In a place where he was supposed to be safe, he was assaulted

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In college, Mills, in love with a girl, was sent to a co-ed summer camp funded by the UJA-Federation, a Jewish philanthropic organization. Director Dan Farinella, with his “big shoulders, strong arms and broad chest”, “a pack of cigarettes rolled up in his left shirt sleeve”, likes to ride horses with male campers.

One evening, after a sex education movie, Farinella summons Mills saying, “Don’t worry, you haven’t done anything. I just like getting to know my campers. He then proceeds to test and groom Mills, taking him for long walks, questioning him about masturbation, taking advantage of his isolation. Mills is flattered, as are his parents when Farinella shows up off season, bringing a box of cannoli when he takes Mills for a “projects” weekend at camp.

Once on their beds in the infirmary, Mills says, Farinella tosses him a pornographic magazine, pushes him onto a mattress, and sucks him off. “I closed my eyes and prayed,” Mills writes. “I am not here. I am not here.When he opens his eyes, “I was floating, looking at my body, as if it belonged to someone else.

Anyone who has listened to the stories of survivors of abuse will recognize certain characteristics – the dissociation, the shame, the self-flagellation. But Mills has his father’s instincts as a writer. He fills his story with indelible detail – the Brylcreem in the hair of his predator, the sickening compliment Farinella gives Mills’ stepfather when he arrives to invite Mills to the Bahamas for Christmas. And Mills does a nuanced job of capturing his own emotions, how he blames himself for being turned on, how he rejoices when Farinella gives him a Led Zeppelin album, how he imagines the glowing letter of recommendation his abuser will write to colleges.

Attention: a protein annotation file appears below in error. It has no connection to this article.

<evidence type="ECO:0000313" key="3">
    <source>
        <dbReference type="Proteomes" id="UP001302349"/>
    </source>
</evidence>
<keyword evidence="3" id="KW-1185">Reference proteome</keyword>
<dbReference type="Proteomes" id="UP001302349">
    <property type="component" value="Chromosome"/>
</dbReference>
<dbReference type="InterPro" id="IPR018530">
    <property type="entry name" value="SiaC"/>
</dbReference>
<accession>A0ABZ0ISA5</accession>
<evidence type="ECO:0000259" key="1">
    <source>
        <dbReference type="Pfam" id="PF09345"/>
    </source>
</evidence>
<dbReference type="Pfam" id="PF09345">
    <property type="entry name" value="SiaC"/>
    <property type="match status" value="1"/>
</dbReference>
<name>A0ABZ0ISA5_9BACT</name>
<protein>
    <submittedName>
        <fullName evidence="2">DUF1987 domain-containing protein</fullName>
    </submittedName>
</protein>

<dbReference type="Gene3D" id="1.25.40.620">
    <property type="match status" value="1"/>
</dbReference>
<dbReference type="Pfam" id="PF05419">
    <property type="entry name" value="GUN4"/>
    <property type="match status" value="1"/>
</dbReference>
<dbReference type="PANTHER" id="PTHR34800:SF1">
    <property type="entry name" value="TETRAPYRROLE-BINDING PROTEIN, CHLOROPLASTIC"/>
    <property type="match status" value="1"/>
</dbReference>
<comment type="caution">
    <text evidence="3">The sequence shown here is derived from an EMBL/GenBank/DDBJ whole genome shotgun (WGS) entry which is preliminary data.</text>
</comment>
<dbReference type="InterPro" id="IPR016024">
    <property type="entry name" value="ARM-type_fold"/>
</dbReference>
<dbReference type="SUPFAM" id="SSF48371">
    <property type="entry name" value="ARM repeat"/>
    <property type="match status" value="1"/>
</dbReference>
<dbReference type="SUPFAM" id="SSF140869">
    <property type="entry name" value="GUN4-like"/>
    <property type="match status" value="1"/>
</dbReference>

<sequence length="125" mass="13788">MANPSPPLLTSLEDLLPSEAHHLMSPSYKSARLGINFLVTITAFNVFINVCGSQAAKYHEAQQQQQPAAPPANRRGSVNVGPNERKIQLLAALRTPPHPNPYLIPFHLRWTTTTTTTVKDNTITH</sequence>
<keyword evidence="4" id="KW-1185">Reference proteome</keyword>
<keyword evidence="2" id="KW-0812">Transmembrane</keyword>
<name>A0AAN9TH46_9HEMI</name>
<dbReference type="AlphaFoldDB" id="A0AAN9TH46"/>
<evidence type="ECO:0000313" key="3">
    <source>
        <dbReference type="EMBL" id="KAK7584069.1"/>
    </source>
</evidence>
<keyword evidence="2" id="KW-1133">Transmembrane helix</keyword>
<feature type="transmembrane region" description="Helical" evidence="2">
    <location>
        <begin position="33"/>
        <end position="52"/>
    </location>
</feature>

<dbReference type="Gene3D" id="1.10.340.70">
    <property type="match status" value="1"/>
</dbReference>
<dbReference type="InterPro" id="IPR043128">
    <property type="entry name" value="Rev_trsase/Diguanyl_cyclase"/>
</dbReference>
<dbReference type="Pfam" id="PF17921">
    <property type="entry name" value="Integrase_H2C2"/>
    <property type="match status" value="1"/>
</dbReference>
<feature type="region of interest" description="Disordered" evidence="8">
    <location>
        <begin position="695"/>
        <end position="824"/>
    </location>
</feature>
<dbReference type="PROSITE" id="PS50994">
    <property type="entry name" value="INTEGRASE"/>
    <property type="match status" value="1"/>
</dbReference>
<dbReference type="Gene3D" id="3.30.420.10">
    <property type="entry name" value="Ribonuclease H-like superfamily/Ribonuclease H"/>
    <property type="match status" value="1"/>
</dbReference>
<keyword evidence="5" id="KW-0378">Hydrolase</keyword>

This commitment to honesty continues in the book’s second section, “Flight”, as Mills talks about his descent into “drugs, petty crime and paranoia”. He sabotages promising relationships with women, joins a yeshiva in Jerusalem, drops out of college, then volunteers in a refugee camp in Thailand, where he falls ill. When a doctor tells him he is suffering from post-traumatic stress, Mills returns to New York to seek help.

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